How a low-ranked tennis player used Twitter to raise her profile

Eighteen-year-old Laura Robson, ranked #89 in the world, punches well above her weight on Twitter.

Screenshot of tennis player Laura Robson's Twitter page

Before the U.S. Open tennis tournament began this week, I had never heard of 18-year-old Laura Robson (@LauraRobson5), even though she won an Olympic mixed doubles silver medal in London this summer.

To me, the women's game is dominated by the Williams sisters, Serena (@SerenaWilliams) and Venus (@VenusesWilliams), and a revolving cast of mostly unmemorable Russian players, except for Maria Sharapova (I couldn't figure out her official Twitter feed -- can you? Her site has a social section, but it only lists a Facebook account).

But 89th-ranked Robson, who sent former champ Kim Clijsters packing in the second round and disposed of world #8 Li Na in the third round, is punching above her weight in terms of getting attention -- and not just because of her recent tennis success.

As Ben Rothenberg (@BenRothenberg) writes in this New York Times story, "Robson Popular Beyond Her Rank," Robson is making good use of social media:

Her sensibilities about social media have made her a dominant online force, far surpassing her WTA ranking of No. 89. On Twitter, Robson has more followers (123,000) than the WTA's top-ranked player, Victoria Azarenka (115,000). Robson also outranks the top American male players John Isner (110,000) and Mardy Fish (104,000).

While raw counts of Twitter followers aren't always useful for comparing online influence (see this recent article to see how some folks goose their Twitter numbers by purchasing fake followers), it's clear that Robson's ability to use social media well has helped her.

As I wrote in my April post, " 5 Social Media Lessons from @BubbaWatson, Masters Champ , it helps to "be yourself" online. And if you are an 18-year-old who is having a dream run at a prominent tournament, you should just relax and let your personality show through.

Here are examples of recent tweets by Robson that make her accessible to all the new people following her.

Upon hearing that former champ Andy Roddick will be retiring: "Wow. Roddick announces this US Open is his last tournament. Sad but wish him all the best in whatever he does next." - A simple, honest reaction of a much younger player about an elder statesman of the game.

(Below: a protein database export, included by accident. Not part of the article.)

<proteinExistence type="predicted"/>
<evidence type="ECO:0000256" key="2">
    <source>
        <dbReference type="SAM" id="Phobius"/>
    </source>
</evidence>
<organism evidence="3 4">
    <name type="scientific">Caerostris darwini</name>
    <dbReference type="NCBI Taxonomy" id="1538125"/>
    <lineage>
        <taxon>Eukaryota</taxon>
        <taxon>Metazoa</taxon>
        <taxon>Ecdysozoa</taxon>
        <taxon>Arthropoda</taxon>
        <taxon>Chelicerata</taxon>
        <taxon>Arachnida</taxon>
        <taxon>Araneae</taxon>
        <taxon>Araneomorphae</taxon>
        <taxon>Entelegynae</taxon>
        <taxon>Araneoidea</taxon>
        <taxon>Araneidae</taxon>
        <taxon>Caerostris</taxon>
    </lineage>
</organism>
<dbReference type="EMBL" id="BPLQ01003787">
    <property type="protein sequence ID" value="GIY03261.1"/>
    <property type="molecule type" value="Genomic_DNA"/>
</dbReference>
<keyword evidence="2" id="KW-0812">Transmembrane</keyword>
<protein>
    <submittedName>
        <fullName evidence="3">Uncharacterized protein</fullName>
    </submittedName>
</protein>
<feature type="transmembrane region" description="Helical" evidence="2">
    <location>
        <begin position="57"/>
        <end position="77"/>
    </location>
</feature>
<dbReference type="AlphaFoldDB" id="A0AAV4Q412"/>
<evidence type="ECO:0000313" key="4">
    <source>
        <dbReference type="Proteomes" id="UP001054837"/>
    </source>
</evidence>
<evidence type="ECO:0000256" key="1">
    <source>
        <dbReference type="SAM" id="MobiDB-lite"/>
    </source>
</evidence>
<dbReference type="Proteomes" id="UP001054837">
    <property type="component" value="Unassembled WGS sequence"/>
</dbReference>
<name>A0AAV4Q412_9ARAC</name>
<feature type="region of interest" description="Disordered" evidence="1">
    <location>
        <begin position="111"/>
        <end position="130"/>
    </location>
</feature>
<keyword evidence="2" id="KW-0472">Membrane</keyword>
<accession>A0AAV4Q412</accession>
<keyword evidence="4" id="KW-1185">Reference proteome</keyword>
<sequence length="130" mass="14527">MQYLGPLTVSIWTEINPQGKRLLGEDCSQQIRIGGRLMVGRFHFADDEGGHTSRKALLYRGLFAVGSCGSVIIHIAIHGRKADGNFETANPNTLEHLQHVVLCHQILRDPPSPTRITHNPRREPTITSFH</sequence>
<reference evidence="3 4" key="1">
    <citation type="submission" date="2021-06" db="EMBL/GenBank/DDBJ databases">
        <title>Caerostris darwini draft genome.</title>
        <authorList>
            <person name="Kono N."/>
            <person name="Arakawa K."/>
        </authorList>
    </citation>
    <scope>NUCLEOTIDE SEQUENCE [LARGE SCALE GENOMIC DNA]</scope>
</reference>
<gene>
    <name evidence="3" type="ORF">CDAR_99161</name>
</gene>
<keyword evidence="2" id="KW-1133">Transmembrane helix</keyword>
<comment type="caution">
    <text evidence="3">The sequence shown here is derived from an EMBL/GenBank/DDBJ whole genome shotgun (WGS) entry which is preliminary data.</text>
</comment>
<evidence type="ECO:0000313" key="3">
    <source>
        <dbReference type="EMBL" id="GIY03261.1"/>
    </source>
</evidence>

Upon arriving in NYC: "Just arrived in Manhattan and they are filming Gossip Girl outside my hotel. #gottaloveNYC" - Just like any teenager visiting the Big Apple.

After her silver medal performance in the Olympics, she must have come to the US, because she tweeted this: "Seems like there are 4 minutes of ads for every 2 minutes of Olympics coverage in America. Missing the BBC!" - Just the way so many people reacted in the U.S.

She's also active on Instagram in a way that makes her accessible and compelling. An example: "Today, some very cute kids gave me a silver medal made out of aluminium foil. So lovely!" Here's the photo she posted:

A fan-made silver medal given to Robson and posted on her Instagram feed.

Her Facebook public page, LauraRobsonTennis, has 27,000+ likes and is quite active, but seems to be run by someone else, as it's much less personal than her Twitter and Instagram feeds.

For example, the posts on Facebook look and sound like this:

The posts on Robson's public Facebook page appear to be written by others in her entourage.

I'm not knocking her for how she handles her public Facebook page, as it must be hard for top athletes to just keep tabs on Twitter (and, I presume, her personal Facebook profile).

If Robson manages to extend her run at the U.S. Open and move up the rankings, watching her handle herself in the months ahead on Twitter will give us an unusual glimpse into her life as she comes under more scrutiny and more pressure. 

Note to readers: Please post your thoughts in the comments below or e-mail me or tweet me at @sree or #sreetips on Twitter. If you've been reading my posts here, you know that one of the things I am trying to do is learn what works and what doesn't on social media. It's such a fast-evolving, confusing world that I believe we can all learn together. Thanks for reading.

 

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